Wednesday, April 27, 2016

A-to-Z Challenge: W

Introduction, lame segue, wise.

Wise comes from the Old English wis, wise—at least as an adjective. Further back, it’s the Proto Germanic wissaz and Proto Indo European weid, to see. That word happens to be the origin word for vision, by the way. So someone who was wise was someone who could “see”.

But, like I said, that’s just the adjective. Not that the other forms aren’t related, it’s just that they have a slightly different history. There’s both a noun and a verb of wise, although I haven’t really heard either one used in a sentence. The noun means a manner of proceeding and it comes from the Old English wise. Before that, it’s the Proto Germanic wison, which means appearance or manner and is related to wissaz. And finally, there’s the verb, which comes from wisean, just another version of wis.

Wisdom: the ability to see ahead. I guess.

Tony Jebson’s page on the Origins of Old English


  1. Wisdom is the ability to see ahead. Or just the experience to know the outcome before the deed is done… So I guess it's about looking both ways, into the past and into the future.

  2. Wissaz reminds me of wasabi. Maybe I'm just hungry.

  3. Your posts this month have certainly helped all of us wise up this month.

    And I get wise and vision being related. Kate's comment is wise.

    Have I used 'wise' enough in this comment?

  4. I can see how wise would have a relation to see. You think of a wise person as someone who has seen things and is knowledgable.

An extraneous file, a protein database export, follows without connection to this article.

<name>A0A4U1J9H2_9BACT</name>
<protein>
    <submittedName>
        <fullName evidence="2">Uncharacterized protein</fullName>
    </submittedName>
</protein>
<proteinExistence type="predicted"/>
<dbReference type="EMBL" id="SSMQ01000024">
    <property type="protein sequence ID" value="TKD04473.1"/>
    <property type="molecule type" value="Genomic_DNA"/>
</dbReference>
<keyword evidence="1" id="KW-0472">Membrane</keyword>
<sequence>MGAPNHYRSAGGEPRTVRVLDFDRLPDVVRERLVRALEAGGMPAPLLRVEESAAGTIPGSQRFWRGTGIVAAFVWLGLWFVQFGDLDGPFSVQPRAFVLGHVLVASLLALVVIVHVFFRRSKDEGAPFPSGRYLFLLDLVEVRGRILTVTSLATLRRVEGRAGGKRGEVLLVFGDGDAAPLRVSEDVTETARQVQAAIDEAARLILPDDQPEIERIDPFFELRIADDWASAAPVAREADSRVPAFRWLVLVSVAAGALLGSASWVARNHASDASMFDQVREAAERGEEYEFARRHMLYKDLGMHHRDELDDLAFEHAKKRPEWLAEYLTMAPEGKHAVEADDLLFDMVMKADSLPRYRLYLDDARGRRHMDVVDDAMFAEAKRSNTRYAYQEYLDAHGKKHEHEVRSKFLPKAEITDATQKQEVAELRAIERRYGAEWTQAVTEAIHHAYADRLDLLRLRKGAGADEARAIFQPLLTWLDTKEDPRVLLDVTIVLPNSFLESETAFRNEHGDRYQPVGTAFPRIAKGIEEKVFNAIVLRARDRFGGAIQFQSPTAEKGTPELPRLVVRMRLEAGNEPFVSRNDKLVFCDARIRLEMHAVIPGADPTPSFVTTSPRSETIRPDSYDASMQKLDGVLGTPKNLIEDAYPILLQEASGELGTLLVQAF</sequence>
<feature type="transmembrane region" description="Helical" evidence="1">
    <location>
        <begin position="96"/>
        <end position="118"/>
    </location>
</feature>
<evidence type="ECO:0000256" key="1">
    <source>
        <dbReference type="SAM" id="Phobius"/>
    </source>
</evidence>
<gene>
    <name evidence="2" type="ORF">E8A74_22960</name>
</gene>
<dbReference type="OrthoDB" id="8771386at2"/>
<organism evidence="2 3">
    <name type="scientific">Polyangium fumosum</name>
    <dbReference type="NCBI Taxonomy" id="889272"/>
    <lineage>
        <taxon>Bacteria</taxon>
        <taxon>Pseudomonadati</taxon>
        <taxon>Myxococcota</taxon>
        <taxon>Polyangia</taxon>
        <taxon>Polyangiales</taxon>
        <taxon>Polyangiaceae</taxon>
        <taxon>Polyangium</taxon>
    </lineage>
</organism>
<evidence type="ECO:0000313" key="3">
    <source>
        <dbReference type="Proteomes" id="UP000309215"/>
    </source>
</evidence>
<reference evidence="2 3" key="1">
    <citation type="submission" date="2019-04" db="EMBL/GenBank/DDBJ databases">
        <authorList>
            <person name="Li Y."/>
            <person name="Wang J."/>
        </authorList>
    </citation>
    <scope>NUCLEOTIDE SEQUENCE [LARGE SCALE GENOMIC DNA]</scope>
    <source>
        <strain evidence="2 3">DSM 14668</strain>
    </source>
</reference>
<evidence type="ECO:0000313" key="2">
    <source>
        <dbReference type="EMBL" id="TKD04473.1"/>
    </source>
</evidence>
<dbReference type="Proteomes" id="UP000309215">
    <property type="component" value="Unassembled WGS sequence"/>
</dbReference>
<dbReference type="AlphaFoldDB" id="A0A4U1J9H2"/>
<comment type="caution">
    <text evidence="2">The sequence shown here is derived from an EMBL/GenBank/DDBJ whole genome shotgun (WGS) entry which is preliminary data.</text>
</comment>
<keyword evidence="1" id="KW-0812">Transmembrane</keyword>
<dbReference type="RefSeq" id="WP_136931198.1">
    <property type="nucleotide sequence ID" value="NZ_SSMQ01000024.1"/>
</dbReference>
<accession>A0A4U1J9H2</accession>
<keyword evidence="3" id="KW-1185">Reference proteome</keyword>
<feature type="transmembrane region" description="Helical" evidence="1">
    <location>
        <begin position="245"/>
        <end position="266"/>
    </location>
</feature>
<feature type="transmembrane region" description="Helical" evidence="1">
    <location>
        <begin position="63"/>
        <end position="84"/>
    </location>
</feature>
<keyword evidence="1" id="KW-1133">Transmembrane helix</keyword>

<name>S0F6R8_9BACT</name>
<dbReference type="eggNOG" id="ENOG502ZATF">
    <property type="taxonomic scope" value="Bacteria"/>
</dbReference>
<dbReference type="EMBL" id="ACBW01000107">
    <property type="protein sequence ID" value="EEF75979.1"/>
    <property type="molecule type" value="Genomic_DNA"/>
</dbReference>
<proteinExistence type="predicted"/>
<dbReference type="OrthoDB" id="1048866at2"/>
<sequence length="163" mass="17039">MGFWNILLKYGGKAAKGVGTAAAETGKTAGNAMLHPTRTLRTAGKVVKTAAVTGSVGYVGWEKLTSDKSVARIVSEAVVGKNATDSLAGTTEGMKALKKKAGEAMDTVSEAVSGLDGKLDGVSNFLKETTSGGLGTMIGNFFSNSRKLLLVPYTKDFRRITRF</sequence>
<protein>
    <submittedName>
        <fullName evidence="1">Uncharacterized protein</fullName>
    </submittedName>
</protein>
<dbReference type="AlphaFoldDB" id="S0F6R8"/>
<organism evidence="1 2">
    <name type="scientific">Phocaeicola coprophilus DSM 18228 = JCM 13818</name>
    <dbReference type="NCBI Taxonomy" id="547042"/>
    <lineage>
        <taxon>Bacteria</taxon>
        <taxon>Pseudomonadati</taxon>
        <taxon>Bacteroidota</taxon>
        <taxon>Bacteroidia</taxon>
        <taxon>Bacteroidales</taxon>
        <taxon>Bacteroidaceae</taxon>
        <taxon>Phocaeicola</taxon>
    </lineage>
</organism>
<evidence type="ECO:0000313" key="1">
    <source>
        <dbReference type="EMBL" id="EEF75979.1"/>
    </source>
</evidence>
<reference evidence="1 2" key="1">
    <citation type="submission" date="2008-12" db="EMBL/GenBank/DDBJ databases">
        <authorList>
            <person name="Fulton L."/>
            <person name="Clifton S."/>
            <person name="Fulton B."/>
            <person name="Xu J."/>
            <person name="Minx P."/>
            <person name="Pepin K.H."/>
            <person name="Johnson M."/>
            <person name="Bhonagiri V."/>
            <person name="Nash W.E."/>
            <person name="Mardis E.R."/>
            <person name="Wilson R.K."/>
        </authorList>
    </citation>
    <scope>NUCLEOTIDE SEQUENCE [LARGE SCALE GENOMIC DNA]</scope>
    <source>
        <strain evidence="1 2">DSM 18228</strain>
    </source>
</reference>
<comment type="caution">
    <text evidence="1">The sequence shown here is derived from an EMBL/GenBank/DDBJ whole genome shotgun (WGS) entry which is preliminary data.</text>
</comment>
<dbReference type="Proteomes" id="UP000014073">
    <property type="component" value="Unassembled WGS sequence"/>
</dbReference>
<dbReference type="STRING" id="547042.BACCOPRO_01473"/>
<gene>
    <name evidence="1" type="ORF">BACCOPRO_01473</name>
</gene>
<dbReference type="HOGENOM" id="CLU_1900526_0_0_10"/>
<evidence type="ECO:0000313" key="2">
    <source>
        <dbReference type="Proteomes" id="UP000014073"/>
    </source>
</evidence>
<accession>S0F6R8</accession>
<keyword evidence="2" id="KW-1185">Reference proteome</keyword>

~Ninja Minion Patricia Lynne aka Patricia Josephine~
    Story Dam
    Patricia Lynne, Indie Author

  5. It's always so neat to see how words came into our language. Wisdom definitely is to "see"; maybe to see the big picture in life.

  6. "Wissaz" reminds me of "wise ass." I think it's probably self-explanatory as to why I would see that in it.

  7. Kate wins the comments today. What she said.

  8. Now I'm procrastinating writing while I'm thinking about how to use wise as a noun. Like clockwise or.... Why do you do this to me?

    Susan Says

  9. Cool! Not to be a wiseass, but... the word wissaz really made me wonder if that was responsible for the formation of that term. Thoughts?

  10. Another one that makes sense :) I wish more politicians had wisdom rather than wanting to line their pockets.
    Tasha's Thinkings | Wittegen Press | FB3X (AC)


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